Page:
If you're charting out a list of winners and losers from Detroit Pistons great Isiah Thomas would fall squarely in the loser column. At least according to his portrayal. In an on-camera interview, Thomas made no apology for he and his Pistons teammates walking off the court without shaking the hands of Michael Jordan's Bulls after losing in the 1991 Eastern Conference finals.that has captivated sports fans for the past few weeks, former
The documentary also discussed how Thomas was left off the 1992 Olympic Dream Team, with Jordan relaying a story about how he was assured Thomas wouldn't be on the team before he agreed to join. Recently, Dream Team member and San Antonio Spurs legend David Robinson said he because "chemistry matters."
With Thomas taking a bit of a beating in the court of public opinion, fellow Chicagoan Doc Rivers has come to his defense. Rivers, the Los Angeles Clippers head coach who had a 13-year NBA career from the mid-80s to the mid-90s, told The Athletic's David Aldridge and Wos Lambre that he doesn't appreciate the way Thomas is being portrayed in "The Last Dance."
"I hate the way that Isiah is being presented," Rivers said. "Isiah was a ruthless winner … he's no different from any other winner. Being from Chicago, Isiah's the best player ever to come out of Chicago, in my opinion. Even my ego has to say that, you know? And then having Michael be the greatest player to play in Chicago … that created a competition on its own right. Like, Isiah wasn't giving Michael Chicago, and Michael was trying to take Chicago, you know? People don't even know that part of it. They just see the Detroit part, and the Chicago Bulls part. But the biggest part is that. Isiah still lived in Chicago when he was playing for Detroit. He wanted to come home and be Isiah Thomas; he didn't want to come home and hear about Michael Jordan. So it had a lot of energy to it."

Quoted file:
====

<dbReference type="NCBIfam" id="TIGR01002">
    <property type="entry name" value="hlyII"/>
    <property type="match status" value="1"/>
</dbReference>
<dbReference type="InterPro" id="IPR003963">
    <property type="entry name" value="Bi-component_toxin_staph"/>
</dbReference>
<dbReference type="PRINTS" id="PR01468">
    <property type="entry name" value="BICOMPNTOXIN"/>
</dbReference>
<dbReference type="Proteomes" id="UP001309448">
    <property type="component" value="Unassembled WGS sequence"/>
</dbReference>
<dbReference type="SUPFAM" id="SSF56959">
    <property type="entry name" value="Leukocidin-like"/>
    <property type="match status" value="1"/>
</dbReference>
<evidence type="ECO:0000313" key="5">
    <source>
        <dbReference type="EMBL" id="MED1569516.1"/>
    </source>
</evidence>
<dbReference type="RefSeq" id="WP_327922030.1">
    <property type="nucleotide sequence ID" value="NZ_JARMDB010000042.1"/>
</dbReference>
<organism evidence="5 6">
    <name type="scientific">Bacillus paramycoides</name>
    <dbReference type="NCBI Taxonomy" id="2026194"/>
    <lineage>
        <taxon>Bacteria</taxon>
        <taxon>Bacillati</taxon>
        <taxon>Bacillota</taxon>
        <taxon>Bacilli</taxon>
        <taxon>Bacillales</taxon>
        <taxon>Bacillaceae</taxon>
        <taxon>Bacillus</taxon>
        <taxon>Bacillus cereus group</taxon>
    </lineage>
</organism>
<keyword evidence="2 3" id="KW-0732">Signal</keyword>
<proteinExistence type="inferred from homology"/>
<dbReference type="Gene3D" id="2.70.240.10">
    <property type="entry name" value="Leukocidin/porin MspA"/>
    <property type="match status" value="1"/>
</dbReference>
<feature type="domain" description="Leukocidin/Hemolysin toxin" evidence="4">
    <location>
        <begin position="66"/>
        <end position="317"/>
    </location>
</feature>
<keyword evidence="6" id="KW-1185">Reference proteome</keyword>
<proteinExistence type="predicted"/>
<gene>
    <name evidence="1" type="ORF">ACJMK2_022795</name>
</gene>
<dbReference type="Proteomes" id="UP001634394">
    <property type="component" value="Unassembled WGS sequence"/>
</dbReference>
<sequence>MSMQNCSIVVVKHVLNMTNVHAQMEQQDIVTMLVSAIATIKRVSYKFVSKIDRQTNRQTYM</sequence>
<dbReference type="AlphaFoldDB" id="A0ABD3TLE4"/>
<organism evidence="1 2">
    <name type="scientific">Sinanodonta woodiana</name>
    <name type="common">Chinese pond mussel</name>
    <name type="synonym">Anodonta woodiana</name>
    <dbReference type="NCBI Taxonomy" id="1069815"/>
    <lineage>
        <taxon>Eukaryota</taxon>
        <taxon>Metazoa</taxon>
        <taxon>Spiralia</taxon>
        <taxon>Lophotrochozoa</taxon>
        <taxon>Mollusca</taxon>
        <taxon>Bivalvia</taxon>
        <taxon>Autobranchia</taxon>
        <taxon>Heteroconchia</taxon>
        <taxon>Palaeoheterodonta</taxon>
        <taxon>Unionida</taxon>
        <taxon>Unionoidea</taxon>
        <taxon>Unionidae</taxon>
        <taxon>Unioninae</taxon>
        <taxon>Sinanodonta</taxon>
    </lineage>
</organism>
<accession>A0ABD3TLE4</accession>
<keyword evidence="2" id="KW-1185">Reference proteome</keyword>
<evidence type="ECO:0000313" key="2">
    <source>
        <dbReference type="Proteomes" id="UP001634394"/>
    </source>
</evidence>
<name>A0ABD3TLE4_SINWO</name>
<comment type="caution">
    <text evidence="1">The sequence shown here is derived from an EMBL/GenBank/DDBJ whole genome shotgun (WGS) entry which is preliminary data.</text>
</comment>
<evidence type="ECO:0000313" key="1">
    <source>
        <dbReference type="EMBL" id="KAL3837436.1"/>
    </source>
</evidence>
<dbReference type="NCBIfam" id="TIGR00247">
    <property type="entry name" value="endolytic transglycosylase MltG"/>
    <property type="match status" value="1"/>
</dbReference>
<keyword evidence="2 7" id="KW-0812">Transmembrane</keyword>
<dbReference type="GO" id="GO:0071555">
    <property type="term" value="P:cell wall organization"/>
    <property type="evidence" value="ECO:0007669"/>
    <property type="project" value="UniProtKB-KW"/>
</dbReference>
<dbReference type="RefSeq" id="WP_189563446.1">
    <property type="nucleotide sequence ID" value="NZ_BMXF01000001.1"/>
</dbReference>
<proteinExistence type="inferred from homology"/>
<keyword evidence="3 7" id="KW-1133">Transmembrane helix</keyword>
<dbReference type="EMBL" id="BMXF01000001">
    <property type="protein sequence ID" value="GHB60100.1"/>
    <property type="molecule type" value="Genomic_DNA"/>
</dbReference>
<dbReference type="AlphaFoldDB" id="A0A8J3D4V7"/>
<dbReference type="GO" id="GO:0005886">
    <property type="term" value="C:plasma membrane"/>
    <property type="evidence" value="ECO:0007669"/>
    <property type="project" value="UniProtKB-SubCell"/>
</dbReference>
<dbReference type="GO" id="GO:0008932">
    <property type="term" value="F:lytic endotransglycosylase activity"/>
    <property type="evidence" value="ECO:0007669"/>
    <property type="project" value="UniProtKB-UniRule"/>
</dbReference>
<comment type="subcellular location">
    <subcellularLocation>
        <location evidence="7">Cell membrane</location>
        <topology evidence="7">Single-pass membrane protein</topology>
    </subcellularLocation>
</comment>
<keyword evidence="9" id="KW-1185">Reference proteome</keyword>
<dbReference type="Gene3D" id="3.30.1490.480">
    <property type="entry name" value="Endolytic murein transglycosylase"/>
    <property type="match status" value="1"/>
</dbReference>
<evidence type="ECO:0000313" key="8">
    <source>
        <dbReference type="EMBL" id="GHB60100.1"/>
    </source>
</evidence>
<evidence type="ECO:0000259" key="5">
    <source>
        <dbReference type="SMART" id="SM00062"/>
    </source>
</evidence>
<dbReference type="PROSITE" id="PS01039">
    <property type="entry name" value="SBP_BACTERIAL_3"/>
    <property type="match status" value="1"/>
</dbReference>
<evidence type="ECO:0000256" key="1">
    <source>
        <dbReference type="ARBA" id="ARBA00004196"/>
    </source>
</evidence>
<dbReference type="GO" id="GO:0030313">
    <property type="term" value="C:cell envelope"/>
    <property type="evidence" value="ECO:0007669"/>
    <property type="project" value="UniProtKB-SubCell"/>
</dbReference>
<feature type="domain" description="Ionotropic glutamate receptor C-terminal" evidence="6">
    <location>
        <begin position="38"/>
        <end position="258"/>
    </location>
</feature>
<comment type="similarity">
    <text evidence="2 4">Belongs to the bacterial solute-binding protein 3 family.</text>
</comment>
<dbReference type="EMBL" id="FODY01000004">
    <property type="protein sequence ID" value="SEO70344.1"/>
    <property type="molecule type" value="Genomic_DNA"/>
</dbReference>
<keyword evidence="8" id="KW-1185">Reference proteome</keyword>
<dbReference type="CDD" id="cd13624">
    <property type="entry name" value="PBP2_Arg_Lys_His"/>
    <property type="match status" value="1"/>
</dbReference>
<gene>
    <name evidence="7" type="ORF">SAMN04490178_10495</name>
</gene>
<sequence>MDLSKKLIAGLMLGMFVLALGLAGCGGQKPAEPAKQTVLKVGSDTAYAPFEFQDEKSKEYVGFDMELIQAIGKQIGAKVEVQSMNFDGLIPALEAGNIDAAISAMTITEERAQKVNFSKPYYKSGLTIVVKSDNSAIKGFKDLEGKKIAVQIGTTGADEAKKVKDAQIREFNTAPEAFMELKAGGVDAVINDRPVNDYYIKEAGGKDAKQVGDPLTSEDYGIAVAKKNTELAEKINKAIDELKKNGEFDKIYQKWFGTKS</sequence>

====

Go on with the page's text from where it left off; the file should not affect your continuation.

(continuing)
Saying that Thomas is "no different from any other winner" sheds light on the fact that Jordan's relentlessly competitive nature is often viewed as a positive. He regularly criticized teammates, and even, but it was all fine and dandy because he won six titles. By contrast, Thomas won two titles with a similarly competitive attitude, but walking off the court without shaking the hands of the team that had just beaten him is unforgivable, at least in the eyes of some.
Rivers is also right to point out that the Chicago aspect of the Jordan-Thomas rivalry is often overlooked. Not only were the Pistons and Bulls the two best teams in the East for several years, with Detroit taking an extremely physical defensive approach, but Thomas also had the extra motivation of Jordan potentially taking his throne as Chicago's basketball icon. He was clearly right to be concerned -- when you think of Chicago basketball, Jordan is probably the first name that comes to mind, despite the fact that he's not from Chicago.
"The Last Dance" has brought up a lot of old wounds and issues that have altered and ruined relationships to this day, with Thomas and Jordan's chiefly among them. As with nearly every conflict, there is fault on both sides, and Rivers wants to do his part to make sure we get the complete picture.